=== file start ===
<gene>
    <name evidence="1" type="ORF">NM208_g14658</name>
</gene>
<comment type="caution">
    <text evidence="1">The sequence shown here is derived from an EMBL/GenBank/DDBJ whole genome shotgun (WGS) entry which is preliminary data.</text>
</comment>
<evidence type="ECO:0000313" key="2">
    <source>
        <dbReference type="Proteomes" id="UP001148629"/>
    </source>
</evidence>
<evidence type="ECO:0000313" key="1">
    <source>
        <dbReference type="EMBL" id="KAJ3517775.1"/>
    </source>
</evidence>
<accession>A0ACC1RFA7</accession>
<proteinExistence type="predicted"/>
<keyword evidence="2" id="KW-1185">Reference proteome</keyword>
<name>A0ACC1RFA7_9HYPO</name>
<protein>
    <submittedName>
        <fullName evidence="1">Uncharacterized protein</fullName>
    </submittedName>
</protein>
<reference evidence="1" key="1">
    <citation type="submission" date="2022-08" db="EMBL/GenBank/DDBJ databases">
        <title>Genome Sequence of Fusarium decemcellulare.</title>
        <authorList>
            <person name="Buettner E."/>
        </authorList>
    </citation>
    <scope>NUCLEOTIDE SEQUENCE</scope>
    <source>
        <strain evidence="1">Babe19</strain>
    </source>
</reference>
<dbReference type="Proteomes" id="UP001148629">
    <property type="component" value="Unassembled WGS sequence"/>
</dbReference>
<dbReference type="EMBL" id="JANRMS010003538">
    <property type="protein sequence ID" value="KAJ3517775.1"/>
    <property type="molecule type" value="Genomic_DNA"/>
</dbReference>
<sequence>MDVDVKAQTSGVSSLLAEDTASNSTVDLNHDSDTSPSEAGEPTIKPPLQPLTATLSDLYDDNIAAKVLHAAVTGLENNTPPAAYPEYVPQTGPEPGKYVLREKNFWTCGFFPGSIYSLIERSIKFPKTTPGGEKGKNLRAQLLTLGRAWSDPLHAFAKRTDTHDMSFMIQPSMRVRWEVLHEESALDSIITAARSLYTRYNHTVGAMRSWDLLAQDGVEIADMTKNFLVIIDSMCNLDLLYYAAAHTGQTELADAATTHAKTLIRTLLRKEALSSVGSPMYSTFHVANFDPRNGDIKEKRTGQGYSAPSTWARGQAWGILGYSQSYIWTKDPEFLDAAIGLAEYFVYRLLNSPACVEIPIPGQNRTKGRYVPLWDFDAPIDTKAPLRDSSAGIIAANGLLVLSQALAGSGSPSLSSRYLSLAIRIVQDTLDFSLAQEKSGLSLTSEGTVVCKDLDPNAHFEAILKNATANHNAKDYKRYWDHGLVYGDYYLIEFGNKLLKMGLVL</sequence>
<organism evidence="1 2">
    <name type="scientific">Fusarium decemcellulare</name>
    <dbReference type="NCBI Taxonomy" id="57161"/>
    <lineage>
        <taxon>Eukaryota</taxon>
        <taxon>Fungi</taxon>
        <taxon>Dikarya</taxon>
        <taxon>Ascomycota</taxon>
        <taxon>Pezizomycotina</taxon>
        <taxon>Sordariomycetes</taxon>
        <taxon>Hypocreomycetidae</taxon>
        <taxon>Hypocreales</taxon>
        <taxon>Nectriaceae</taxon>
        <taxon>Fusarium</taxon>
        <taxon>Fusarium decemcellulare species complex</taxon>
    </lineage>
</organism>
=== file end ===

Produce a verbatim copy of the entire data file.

<gene>
    <name evidence="1" type="ORF">NM208_g14658</name>
</gene>
<comment type="caution">
    <text evidence="1">The sequence shown here is derived from an EMBL/GenBank/DDBJ whole genome shotgun (WGS) entry which is preliminary data.</text>
</comment>
<evidence type="ECO:0000313" key="2">
    <source>
        <dbReference type="Proteomes" id="UP001148629"/>
    </source>
</evidence>
<evidence type="ECO:0000313" key="1">
    <source>
        <dbReference type="EMBL" id="KAJ3517775.1"/>
    </source>
</evidence>
<accession>A0ACC1RFA7</accession>
<proteinExistence type="predicted"/>
<keyword evidence="2" id="KW-1185">Reference proteome</keyword>
<name>A0ACC1RFA7_9HYPO</name>
<protein>
    <submittedName>
        <fullName evidence="1">Uncharacterized protein</fullName>
    </submittedName>
</protein>
<reference evidence="1" key="1">
    <citation type="submission" date="2022-08" db="EMBL/GenBank/DDBJ databases">
        <title>Genome Sequence of Fusarium decemcellulare.</title>
        <authorList>
            <person name="Buettner E."/>
        </authorList>
    </citation>
    <scope>NUCLEOTIDE SEQUENCE</scope>
    <source>
        <strain evidence="1">Babe19</strain>
    </source>
</reference>
<dbReference type="Proteomes" id="UP001148629">
    <property type="component" value="Unassembled WGS sequence"/>
</dbReference>
<dbReference type="EMBL" id="JANRMS010003538">
    <property type="protein sequence ID" value="KAJ3517775.1"/>
    <property type="molecule type" value="Genomic_DNA"/>
</dbReference>
<sequence>MDVDVKAQTSGVSSLLAEDTASNSTVDLNHDSDTSPSEAGEPTIKPPLQPLTATLSDLYDDNIAAKVLHAAVTGLENNTPPAAYPEYVPQTGPEPGKYVLREKNFWTCGFFPGSIYSLIERSIKFPKTTPGGEKGKNLRAQLLTLGRAWSDPLHAFAKRTDTHDMSFMIQPSMRVRWEVLHEESALDSIITAARSLYTRYNHTVGAMRSWDLLAQDGVEIADMTKNFLVIIDSMCNLDLLYYAAAHTGQTELADAATTHAKTLIRTLLRKEALSSVGSPMYSTFHVANFDPRNGDIKEKRTGQGYSAPSTWARGQAWGILGYSQSYIWTKDPEFLDAAIGLAEYFVYRLLNSPACVEIPIPGQNRTKGRYVPLWDFDAPIDTKAPLRDSSAGIIAANGLLVLSQALAGSGSPSLSSRYLSLAIRIVQDTLDFSLAQEKSGLSLTSEGTVVCKDLDPNAHFEAILKNATANHNAKDYKRYWDHGLVYGDYYLIEFGNKLLKMGLVL</sequence>
<organism evidence="1 2">
    <name type="scientific">Fusarium decemcellulare</name>
    <dbReference type="NCBI Taxonomy" id="57161"/>
    <lineage>
        <taxon>Eukaryota</taxon>
        <taxon>Fungi</taxon>
        <taxon>Dikarya</taxon>
        <taxon>Ascomycota</taxon>
        <taxon>Pezizomycotina</taxon>
        <taxon>Sordariomycetes</taxon>
        <taxon>Hypocreomycetidae</taxon>
        <taxon>Hypocreales</taxon>
        <taxon>Nectriaceae</taxon>
        <taxon>Fusarium</taxon>
        <taxon>Fusarium decemcellulare species complex</taxon>
    </lineage>
</organism>